It used to be that we could look to a blue check mark on Twitter to establish if a writer was – quote unquote – “legitimate”, but that world is long gone.
Now it’s up to the individual to prove their worth in a consistent and very public way. Writers of all kinds need to demonstrate that they care, that they are knowledgeable in the subject, and that they can be trusted. Why? Because that’s how readers start to form a relationship with your writing.
“People jump to all kinds of conclusions about you when they read documents you have written,” writes Barbara Wallraff for HBR. “They decide, for instance, how smart, how creative, how well organised, how trustworthy, and how considerate you are. And once they have made up their minds, it is hard to get them to see you differently. Research in social psychology shows how sticky early impressions are.”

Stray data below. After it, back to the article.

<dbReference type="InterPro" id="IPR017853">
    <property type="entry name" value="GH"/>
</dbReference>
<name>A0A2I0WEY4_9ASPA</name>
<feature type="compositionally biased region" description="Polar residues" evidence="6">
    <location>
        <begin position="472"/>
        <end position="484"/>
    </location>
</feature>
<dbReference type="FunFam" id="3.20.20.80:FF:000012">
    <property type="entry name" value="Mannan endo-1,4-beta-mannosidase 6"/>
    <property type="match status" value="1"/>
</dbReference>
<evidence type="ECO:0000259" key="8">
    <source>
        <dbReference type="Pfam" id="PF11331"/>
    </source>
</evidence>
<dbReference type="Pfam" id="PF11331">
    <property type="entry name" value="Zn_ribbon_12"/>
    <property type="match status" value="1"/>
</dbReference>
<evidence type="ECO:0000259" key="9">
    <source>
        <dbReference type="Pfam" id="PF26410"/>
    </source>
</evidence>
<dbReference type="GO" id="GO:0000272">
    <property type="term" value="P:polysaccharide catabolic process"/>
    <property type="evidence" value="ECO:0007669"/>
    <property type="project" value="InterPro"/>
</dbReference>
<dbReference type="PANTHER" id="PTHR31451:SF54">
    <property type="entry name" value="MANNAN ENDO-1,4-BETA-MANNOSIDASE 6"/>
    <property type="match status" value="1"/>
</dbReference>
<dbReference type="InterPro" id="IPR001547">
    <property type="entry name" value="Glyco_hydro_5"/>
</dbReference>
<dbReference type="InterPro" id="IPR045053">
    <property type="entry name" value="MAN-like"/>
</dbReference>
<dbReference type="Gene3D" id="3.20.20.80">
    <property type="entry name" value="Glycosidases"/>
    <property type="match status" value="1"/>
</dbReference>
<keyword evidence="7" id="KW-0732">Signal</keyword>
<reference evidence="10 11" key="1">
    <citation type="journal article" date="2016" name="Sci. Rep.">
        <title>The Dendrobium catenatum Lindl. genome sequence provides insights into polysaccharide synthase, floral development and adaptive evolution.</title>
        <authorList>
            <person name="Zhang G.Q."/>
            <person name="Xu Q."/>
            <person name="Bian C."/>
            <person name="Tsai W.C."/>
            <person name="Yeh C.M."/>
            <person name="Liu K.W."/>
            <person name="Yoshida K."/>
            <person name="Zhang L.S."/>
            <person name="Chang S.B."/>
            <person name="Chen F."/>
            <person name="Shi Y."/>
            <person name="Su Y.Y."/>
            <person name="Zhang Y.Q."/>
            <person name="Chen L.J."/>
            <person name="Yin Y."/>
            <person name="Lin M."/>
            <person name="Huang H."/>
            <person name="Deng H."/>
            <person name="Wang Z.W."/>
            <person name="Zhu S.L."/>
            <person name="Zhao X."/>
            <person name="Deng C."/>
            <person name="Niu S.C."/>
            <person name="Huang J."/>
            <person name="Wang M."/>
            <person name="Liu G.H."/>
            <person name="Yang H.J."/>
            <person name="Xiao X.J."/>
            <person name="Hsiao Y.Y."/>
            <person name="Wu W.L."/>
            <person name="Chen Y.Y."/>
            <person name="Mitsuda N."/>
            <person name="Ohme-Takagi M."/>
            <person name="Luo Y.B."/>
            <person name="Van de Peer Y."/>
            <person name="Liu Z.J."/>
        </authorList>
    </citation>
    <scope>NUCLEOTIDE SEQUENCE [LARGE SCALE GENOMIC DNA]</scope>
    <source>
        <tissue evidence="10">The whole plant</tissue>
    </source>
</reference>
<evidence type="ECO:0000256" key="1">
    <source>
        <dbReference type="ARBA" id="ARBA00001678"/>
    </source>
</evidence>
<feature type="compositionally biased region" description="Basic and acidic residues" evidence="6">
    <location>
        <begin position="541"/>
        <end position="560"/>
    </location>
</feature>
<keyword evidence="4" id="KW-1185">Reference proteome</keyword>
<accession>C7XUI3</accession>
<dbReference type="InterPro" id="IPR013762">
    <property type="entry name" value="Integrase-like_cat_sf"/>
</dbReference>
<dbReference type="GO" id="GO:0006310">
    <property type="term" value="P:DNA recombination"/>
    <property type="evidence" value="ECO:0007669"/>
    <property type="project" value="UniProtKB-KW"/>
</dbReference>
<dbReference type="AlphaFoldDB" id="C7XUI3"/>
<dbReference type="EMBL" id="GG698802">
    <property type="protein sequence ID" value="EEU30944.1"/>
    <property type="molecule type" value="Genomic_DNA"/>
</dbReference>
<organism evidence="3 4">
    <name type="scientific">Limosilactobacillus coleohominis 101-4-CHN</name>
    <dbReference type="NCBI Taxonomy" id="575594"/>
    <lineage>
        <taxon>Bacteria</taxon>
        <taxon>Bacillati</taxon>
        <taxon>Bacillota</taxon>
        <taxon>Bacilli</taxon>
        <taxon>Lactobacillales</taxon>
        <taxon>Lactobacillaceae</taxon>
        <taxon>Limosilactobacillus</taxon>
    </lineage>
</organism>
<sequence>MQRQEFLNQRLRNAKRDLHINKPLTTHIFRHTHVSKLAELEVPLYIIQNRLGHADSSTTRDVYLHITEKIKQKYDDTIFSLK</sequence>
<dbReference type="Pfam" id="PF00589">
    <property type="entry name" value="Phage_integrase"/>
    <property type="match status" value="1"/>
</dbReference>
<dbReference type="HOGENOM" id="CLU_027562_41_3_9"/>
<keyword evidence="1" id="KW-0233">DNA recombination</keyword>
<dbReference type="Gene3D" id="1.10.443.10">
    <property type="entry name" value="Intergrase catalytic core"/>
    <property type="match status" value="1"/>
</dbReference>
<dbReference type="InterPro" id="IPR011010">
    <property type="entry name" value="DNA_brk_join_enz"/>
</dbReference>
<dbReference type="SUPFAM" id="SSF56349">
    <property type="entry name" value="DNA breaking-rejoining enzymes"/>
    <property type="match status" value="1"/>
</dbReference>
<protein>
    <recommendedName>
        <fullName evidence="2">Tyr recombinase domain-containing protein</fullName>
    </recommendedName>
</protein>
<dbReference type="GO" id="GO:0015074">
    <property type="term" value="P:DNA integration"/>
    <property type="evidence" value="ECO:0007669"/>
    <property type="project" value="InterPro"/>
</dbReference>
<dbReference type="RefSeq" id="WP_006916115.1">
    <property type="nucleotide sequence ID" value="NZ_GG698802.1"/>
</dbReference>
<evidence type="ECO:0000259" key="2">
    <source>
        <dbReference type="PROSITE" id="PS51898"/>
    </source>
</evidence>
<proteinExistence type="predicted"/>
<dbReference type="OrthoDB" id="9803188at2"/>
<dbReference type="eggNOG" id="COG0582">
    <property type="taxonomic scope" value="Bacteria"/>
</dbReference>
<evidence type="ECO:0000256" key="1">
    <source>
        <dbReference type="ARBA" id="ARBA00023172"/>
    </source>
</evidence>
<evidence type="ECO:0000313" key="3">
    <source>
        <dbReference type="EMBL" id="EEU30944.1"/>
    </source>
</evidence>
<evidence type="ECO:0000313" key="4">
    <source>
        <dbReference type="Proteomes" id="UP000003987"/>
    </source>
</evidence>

So it’s super important, and we need to, as writers, establish credibility if we want to gain readers and head for success. But first: what do we mean by “credibility” in the first place?